It’s been seven months since my world was turned upside down and violently shaken by a most unexpected source – someone I considered a close friend at the time. As I sit here now trying to summarize my feelings and emotions at this point the word that most immediately comes to mind is serenity. Calm. Peaceful. Untroubled. Content. That’s where I find myself today.
My memories of Schmoopy are becoming blurred. I think I’m finally so used to being disconnected from him that it feels almost normal to know that the separation is permanent. The feelings of heartbreak turned to regret and then to sadness. I was stuck in that sadness for a long time before crawling out of it and acclimating myself to a life where he just no longer existed. As I think back over the past 7 months it seems like it took longer than I thought it should to feel okay again. I realize that’s a subjective statement as there’s no real timeline one should follow in the aftermath of a heartbreaking, life-changing event. As I reflect on the harrowing process of healing from where I am today, I wanted to force myself to really think about the things I learned. After all, that’s all that remains – what I’ve learned. And boy, have I. So in no particular order, below are just 3 of the countless things I’ve learned over the past 7 months.
I’ve learned that I don’t need Schmoopy. The truth is that I never needed Schmoopy regardless of how much I thought I did at the time. My life and heart were overflowing with real and deep friendships before Schmoopy came into my life, but as I was struggling with sickness and a lack of enthusiasm about where we lived and the regular presence of beloved friends, I unknowingly began to retreat from these friendships. I had allowed the fear of being a burden to my friends to close myself off. I felt like I never had anything exciting or happy to share with them, so I just avoided them. I’d keep in touch with the occasional text, but I tried to keep those closest to me at arm’s length because I didn’t want to bring them down, and I didn’t want them to bear any of the weight of my burdens. This was exacerbated by the knowledge that my problems weren’t major things. I was sad, lonely, anxious, unsettled, tired, and sick. So what? Half of the people I probably pass in the produce section of our local grocery store have far more serious problems. I knew my life was filled with undeserved blessings – a loving, adoring husband, 2 healthy girls, a beautiful home filled with love – so I felt I had no right to complain. Because of these things I felt like I needed to keep my feelings and pain to myself. I was wrong, but that’s a story for another day.
Enter Schmoopy. Somehow I mistook our easy conversations and chemistry for a real friendship. It had been so many months since I had let my guard completely down and shared my innermost thoughts and feelings without the fear of burdening or being judged. In those two important areas, he felt like a safe landing spot. He seemed genuine, caring, concerned, and interested in my life. So I let it out. All of it. I shouldn’t have, but that, too, is something to go into detail about another day.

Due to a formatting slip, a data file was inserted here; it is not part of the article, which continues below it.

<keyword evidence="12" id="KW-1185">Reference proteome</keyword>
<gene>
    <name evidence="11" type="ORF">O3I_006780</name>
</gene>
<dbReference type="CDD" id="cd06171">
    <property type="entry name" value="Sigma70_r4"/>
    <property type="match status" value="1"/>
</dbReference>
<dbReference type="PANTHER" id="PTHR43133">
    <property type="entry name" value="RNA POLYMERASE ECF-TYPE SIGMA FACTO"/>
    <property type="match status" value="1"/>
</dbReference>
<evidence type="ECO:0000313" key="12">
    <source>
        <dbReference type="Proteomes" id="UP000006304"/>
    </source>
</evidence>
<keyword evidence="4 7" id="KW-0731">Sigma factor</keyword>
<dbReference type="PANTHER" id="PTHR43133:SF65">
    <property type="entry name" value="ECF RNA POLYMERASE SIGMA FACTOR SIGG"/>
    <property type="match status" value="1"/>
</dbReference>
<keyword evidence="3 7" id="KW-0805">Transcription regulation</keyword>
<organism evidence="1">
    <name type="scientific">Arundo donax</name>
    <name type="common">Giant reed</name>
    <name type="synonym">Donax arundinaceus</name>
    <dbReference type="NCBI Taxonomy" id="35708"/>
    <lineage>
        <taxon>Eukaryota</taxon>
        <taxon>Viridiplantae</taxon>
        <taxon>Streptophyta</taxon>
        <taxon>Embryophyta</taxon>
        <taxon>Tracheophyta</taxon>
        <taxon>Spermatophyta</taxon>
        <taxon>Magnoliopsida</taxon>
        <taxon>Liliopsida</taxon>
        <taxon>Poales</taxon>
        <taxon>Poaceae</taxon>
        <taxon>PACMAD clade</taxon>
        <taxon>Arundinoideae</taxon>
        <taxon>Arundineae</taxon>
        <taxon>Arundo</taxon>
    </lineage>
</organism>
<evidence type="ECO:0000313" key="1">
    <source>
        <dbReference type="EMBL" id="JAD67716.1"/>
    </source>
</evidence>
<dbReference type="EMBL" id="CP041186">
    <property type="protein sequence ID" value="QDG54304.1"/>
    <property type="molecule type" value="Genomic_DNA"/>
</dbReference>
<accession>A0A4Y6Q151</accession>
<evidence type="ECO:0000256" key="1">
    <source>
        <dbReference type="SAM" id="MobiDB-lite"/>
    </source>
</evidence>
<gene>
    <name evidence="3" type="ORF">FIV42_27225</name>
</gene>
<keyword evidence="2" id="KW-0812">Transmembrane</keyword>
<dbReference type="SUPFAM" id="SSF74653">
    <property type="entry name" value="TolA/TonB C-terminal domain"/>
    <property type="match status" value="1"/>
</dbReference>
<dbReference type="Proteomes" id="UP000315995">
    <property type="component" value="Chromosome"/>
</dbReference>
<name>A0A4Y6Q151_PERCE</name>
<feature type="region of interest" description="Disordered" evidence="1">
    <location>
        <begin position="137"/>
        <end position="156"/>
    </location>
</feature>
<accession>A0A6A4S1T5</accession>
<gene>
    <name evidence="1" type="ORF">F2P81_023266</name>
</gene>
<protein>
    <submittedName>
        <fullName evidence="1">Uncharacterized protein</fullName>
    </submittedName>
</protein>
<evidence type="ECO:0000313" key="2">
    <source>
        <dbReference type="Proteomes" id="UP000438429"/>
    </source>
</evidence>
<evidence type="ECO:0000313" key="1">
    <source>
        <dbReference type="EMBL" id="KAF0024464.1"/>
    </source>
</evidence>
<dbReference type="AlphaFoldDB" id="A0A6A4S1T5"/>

I learned that the physical presence of a brand new friendship is more important than I thought it was. What I mean is that when it’s just words on a screen or on the phone it’s much easier to shape what we say and mold the way we present ourselves to others. It’s also extremely easy to misinterpret words on a screen or on the phone because you can’t see the expressions or mannerisms the other person is displaying. But this is complicated because conversely, the opposite is also true. When we aren’t face to face with each other it’s much easier to let our inhibitions down and develop friendships that are really deep more quickly than we probably would if we were face to face. The point is, virtual relationships of any kind are at risk for being destroyed due to all of the factors listed above. Proceed with caution. Or do like I have done and vow to never make a new friend again. Kidding (sort of).
I learned that when you’re spending time (whether online or in person) with someone who you find interesting, charming, and attractive, developing feelings is a real possibility. Even if you’re happy and fulfilled in your current relationship. This seems blatantly obvious as I’m typing it, but the intensity and genuine affection I felt for Schmoopy was a completely unexpected side effect of our friendship. Thinking I was immune to that possibility was naive and pretty freaking stupid. Red flag, people. Turn and run.
Seven months later, I’m still grateful for the time we shared . The way he betrayed me and spoke to me in the end was brutal and it ravished my soul, but in the wake of the tidal wave of destruction that crashed down on me, I’ve grown. I’ve learned. And most importantly, I’m still able to see myself as the cool, confident, strong, empowered chick that I always have been. Sometimes life is tough. So am I. I’ll always care, Rob Szczesny. I’m here if you ever need me.
Currently playing in the soundtrack of my mind: 7 by Prince, which happened to be my favorite song for the entirety of my sophomore year of high school. My bestie and I would jump in her gorgeous candy apple red Toyota MR2 (it was a ’91….they were so beautiful back then) or her daddy’s Porsche convertible and go riding around town with that song blasting on repeat. Ahhh….fun memories. It’s been at least a decade since I’ve even heard it, but I still know every word. I’m going to go download it right now.